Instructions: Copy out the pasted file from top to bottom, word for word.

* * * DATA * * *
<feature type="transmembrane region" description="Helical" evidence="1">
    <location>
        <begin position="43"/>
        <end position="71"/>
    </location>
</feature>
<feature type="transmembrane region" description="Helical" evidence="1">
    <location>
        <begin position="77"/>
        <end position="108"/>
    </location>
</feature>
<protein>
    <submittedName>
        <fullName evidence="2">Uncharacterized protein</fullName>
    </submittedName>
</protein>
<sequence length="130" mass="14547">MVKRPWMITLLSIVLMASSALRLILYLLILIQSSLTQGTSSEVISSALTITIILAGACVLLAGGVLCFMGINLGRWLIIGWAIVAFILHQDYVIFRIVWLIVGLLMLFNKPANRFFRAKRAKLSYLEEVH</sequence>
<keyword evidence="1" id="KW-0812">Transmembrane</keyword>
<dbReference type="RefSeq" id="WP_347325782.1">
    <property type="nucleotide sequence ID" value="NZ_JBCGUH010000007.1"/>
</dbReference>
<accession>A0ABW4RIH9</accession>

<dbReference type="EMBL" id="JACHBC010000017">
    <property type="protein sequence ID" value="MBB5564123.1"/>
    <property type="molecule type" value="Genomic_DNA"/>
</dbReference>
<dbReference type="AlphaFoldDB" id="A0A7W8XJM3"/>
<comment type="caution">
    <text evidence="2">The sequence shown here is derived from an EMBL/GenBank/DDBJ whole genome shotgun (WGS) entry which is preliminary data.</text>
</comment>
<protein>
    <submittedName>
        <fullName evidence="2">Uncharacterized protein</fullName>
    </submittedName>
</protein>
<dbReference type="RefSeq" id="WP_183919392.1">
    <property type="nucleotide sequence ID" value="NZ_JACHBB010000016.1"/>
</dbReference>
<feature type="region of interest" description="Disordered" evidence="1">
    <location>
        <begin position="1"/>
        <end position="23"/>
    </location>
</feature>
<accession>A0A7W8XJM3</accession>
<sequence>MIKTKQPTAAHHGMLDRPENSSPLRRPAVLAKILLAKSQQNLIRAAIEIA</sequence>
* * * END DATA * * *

<feature type="transmembrane region" description="Helical" evidence="1">
    <location>
        <begin position="43"/>
        <end position="71"/>
    </location>
</feature>
<feature type="transmembrane region" description="Helical" evidence="1">
    <location>
        <begin position="77"/>
        <end position="108"/>
    </location>
</feature>
<protein>
    <submittedName>
        <fullName evidence="2">Uncharacterized protein</fullName>
    </submittedName>
</protein>
<sequence length="130" mass="14547">MVKRPWMITLLSIVLMASSALRLILYLLILIQSSLTQGTSSEVISSALTITIILAGACVLLAGGVLCFMGINLGRWLIIGWAIVAFILHQDYVIFRIVWLIVGLLMLFNKPANRFFRAKRAKLSYLEEVH</sequence>
<keyword evidence="1" id="KW-0812">Transmembrane</keyword>
<dbReference type="RefSeq" id="WP_347325782.1">
    <property type="nucleotide sequence ID" value="NZ_JBCGUH010000007.1"/>
</dbReference>
<accession>A0ABW4RIH9</accession>

<dbReference type="EMBL" id="JACHBC010000017">
    <property type="protein sequence ID" value="MBB5564123.1"/>
    <property type="molecule type" value="Genomic_DNA"/>
</dbReference>
<dbReference type="AlphaFoldDB" id="A0A7W8XJM3"/>
<comment type="caution">
    <text evidence="2">The sequence shown here is derived from an EMBL/GenBank/DDBJ whole genome shotgun (WGS) entry which is preliminary data.</text>
</comment>
<protein>
    <submittedName>
        <fullName evidence="2">Uncharacterized protein</fullName>
    </submittedName>
</protein>
<dbReference type="RefSeq" id="WP_183919392.1">
    <property type="nucleotide sequence ID" value="NZ_JACHBB010000016.1"/>
</dbReference>
<feature type="region of interest" description="Disordered" evidence="1">
    <location>
        <begin position="1"/>
        <end position="23"/>
    </location>
</feature>
<accession>A0A7W8XJM3</accession>
<sequence>MIKTKQPTAAHHGMLDRPENSSPLRRPAVLAKILLAKSQQNLIRAAIEIA</sequence>